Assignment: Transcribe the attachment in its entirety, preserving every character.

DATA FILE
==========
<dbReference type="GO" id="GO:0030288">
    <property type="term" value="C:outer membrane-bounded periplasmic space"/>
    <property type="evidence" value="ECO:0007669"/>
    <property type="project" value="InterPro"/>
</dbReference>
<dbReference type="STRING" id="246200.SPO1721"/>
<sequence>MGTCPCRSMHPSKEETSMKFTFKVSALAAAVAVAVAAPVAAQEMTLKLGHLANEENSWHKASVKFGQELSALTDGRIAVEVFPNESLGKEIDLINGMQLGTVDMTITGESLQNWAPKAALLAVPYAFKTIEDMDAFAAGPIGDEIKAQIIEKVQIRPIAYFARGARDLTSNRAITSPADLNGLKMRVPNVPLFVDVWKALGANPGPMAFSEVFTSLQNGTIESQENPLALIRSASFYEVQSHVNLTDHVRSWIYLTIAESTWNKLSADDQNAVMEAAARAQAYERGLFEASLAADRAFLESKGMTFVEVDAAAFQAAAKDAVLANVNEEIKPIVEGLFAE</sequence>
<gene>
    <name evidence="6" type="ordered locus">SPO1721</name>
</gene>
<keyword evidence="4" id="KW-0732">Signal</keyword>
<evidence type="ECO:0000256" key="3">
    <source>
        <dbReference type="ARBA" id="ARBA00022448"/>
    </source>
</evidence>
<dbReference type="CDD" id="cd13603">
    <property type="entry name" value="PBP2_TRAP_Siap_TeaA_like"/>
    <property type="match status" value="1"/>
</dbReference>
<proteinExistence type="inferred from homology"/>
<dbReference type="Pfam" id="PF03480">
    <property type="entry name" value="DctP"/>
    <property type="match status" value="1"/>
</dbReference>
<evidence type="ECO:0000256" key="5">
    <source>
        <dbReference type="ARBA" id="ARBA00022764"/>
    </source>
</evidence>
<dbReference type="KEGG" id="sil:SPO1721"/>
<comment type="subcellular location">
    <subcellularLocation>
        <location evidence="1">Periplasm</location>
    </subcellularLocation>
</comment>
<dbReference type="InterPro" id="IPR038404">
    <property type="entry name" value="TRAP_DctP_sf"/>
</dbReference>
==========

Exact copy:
<dbReference type="GO" id="GO:0030288">
    <property type="term" value="C:outer membrane-bounded periplasmic space"/>
    <property type="evidence" value="ECO:0007669"/>
    <property type="project" value="InterPro"/>
</dbReference>
<dbReference type="STRING" id="246200.SPO1721"/>
<sequence>MGTCPCRSMHPSKEETSMKFTFKVSALAAAVAVAVAAPVAAQEMTLKLGHLANEENSWHKASVKFGQELSALTDGRIAVEVFPNESLGKEIDLINGMQLGTVDMTITGESLQNWAPKAALLAVPYAFKTIEDMDAFAAGPIGDEIKAQIIEKVQIRPIAYFARGARDLTSNRAITSPADLNGLKMRVPNVPLFVDVWKALGANPGPMAFSEVFTSLQNGTIESQENPLALIRSASFYEVQSHVNLTDHVRSWIYLTIAESTWNKLSADDQNAVMEAAARAQAYERGLFEASLAADRAFLESKGMTFVEVDAAAFQAAAKDAVLANVNEEIKPIVEGLFAE</sequence>
<gene>
    <name evidence="6" type="ordered locus">SPO1721</name>
</gene>
<keyword evidence="4" id="KW-0732">Signal</keyword>
<evidence type="ECO:0000256" key="3">
    <source>
        <dbReference type="ARBA" id="ARBA00022448"/>
    </source>
</evidence>
<dbReference type="CDD" id="cd13603">
    <property type="entry name" value="PBP2_TRAP_Siap_TeaA_like"/>
    <property type="match status" value="1"/>
</dbReference>
<proteinExistence type="inferred from homology"/>
<dbReference type="Pfam" id="PF03480">
    <property type="entry name" value="DctP"/>
    <property type="match status" value="1"/>
</dbReference>
<evidence type="ECO:0000256" key="5">
    <source>
        <dbReference type="ARBA" id="ARBA00022764"/>
    </source>
</evidence>
<dbReference type="KEGG" id="sil:SPO1721"/>
<comment type="subcellular location">
    <subcellularLocation>
        <location evidence="1">Periplasm</location>
    </subcellularLocation>
</comment>
<dbReference type="InterPro" id="IPR038404">
    <property type="entry name" value="TRAP_DctP_sf"/>
</dbReference>